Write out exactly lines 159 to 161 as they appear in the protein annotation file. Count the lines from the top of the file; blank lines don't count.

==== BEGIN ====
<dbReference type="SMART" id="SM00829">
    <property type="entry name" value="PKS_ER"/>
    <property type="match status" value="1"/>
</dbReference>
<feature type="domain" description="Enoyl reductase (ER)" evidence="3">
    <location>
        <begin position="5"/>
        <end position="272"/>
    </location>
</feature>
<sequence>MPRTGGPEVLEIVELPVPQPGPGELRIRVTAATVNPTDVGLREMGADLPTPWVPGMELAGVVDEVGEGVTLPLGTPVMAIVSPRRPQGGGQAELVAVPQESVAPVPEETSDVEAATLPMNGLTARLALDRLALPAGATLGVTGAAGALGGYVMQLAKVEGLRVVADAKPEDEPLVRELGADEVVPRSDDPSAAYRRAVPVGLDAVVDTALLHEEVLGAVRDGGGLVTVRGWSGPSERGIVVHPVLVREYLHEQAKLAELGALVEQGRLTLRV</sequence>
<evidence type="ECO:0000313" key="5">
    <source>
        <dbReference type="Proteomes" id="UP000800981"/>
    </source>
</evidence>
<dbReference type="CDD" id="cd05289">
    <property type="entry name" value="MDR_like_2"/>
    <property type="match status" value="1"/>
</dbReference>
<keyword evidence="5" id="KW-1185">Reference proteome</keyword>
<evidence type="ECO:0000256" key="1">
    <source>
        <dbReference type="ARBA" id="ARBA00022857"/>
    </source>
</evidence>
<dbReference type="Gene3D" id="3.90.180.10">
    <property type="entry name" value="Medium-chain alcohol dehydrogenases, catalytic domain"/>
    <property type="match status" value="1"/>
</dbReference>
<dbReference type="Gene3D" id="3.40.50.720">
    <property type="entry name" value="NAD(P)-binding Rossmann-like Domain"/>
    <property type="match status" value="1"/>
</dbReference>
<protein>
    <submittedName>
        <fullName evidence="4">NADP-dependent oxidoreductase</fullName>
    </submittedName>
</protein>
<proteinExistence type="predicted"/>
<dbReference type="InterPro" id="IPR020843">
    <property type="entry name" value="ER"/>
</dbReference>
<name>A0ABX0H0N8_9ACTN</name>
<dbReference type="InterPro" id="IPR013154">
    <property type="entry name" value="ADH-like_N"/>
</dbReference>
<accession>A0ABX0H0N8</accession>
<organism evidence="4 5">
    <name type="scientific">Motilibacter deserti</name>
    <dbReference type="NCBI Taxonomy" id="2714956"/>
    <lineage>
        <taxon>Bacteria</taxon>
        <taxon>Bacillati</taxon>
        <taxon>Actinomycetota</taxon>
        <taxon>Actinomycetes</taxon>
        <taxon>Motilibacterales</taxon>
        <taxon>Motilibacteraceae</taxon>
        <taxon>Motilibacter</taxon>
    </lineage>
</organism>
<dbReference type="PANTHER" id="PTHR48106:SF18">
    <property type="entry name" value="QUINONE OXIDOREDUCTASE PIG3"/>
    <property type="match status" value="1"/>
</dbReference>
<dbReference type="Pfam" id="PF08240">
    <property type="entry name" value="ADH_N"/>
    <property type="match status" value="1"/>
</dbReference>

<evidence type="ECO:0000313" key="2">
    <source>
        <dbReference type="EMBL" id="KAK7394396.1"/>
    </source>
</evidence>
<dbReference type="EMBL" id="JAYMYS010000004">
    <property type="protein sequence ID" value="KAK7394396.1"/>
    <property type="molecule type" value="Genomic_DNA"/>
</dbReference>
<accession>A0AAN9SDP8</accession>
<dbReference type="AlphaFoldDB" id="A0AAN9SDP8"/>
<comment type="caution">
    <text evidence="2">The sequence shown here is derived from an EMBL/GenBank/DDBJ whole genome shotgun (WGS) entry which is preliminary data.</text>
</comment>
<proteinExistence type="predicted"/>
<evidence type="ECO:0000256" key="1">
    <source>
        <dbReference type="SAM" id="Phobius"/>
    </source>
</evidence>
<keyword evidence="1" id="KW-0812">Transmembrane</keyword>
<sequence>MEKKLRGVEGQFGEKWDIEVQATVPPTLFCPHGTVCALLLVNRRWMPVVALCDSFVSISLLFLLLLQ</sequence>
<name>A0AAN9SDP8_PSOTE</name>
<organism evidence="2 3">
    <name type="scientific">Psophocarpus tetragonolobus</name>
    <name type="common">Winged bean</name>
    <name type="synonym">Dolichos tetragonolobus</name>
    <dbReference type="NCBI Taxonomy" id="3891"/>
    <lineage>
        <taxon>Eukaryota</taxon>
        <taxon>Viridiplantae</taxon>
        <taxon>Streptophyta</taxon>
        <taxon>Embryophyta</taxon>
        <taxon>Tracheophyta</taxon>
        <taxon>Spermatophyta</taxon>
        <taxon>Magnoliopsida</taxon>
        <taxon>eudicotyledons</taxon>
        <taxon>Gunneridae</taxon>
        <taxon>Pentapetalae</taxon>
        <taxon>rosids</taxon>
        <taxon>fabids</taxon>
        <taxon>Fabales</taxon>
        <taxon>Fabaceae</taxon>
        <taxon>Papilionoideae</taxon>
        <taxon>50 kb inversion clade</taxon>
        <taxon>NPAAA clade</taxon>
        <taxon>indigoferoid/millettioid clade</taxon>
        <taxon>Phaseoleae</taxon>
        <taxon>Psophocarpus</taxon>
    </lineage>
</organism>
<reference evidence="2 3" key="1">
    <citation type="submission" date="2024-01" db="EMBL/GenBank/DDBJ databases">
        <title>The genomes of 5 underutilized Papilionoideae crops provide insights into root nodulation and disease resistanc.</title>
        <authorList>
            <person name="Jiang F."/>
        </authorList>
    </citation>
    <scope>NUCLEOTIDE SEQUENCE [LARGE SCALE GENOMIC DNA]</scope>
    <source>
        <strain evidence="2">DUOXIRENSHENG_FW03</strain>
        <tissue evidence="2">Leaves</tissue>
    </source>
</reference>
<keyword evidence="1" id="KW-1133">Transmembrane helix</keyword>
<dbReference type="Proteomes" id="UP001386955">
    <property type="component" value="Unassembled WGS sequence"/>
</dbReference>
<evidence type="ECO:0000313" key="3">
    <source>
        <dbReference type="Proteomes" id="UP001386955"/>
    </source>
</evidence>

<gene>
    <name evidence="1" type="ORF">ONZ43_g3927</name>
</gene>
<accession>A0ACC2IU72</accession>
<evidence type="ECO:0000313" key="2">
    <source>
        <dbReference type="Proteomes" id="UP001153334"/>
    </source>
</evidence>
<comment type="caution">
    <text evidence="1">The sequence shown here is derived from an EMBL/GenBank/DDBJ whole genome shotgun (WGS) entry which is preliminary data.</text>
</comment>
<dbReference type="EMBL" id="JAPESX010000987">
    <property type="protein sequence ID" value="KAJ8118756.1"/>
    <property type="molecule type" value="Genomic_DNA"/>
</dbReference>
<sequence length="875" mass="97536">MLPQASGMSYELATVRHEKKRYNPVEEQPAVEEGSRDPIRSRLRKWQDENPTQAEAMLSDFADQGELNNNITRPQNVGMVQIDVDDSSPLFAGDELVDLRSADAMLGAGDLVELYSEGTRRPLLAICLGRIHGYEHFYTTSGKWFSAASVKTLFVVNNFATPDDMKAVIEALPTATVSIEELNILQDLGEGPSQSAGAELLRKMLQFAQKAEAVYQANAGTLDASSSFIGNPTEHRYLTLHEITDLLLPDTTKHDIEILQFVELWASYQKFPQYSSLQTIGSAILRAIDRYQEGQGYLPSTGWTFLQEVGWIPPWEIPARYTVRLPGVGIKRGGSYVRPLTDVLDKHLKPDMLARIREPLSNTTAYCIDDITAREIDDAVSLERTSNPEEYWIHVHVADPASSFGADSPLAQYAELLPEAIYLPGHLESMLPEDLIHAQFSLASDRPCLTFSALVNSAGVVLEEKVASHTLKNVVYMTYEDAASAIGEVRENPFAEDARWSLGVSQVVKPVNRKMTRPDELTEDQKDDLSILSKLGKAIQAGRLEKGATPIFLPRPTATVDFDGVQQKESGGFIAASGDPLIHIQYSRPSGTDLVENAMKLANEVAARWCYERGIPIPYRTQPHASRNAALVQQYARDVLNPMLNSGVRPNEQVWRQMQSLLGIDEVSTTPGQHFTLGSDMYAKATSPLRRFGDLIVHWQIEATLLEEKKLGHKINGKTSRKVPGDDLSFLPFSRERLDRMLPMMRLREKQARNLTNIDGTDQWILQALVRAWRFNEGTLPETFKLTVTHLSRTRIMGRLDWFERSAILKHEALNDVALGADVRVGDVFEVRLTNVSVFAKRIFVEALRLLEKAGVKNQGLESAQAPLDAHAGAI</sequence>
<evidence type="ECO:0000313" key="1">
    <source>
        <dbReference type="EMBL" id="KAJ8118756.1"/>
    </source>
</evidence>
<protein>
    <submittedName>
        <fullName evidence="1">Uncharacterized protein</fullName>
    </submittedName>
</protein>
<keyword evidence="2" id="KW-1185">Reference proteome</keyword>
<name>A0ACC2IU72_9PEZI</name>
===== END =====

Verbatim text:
<sequence length="875" mass="97536">MLPQASGMSYELATVRHEKKRYNPVEEQPAVEEGSRDPIRSRLRKWQDENPTQAEAMLSDFADQGELNNNITRPQNVGMVQIDVDDSSPLFAGDELVDLRSADAMLGAGDLVELYSEGTRRPLLAICLGRIHGYEHFYTTSGKWFSAASVKTLFVVNNFATPDDMKAVIEALPTATVSIEELNILQDLGEGPSQSAGAELLRKMLQFAQKAEAVYQANAGTLDASSSFIGNPTEHRYLTLHEITDLLLPDTTKHDIEILQFVELWASYQKFPQYSSLQTIGSAILRAIDRYQEGQGYLPSTGWTFLQEVGWIPPWEIPARYTVRLPGVGIKRGGSYVRPLTDVLDKHLKPDMLARIREPLSNTTAYCIDDITAREIDDAVSLERTSNPEEYWIHVHVADPASSFGADSPLAQYAELLPEAIYLPGHLESMLPEDLIHAQFSLASDRPCLTFSALVNSAGVVLEEKVASHTLKNVVYMTYEDAASAIGEVRENPFAEDARWSLGVSQVVKPVNRKMTRPDELTEDQKDDLSILSKLGKAIQAGRLEKGATPIFLPRPTATVDFDGVQQKESGGFIAASGDPLIHIQYSRPSGTDLVENAMKLANEVAARWCYERGIPIPYRTQPHASRNAALVQQYARDVLNPMLNSGVRPNEQVWRQMQSLLGIDEVSTTPGQHFTLGSDMYAKATSPLRRFGDLIVHWQIEATLLEEKKLGHKINGKTSRKVPGDDLSFLPFSRERLDRMLPMMRLREKQARNLTNIDGTDQWILQALVRAWRFNEGTLPETFKLTVTHLSRTRIMGRLDWFERSAILKHEALNDVALGADVRVGDVFEVRLTNVSVFAKRIFVEALRLLEKAGVKNQGLESAQAPLDAHAGAI</sequence>
<evidence type="ECO:0000313" key="1">
    <source>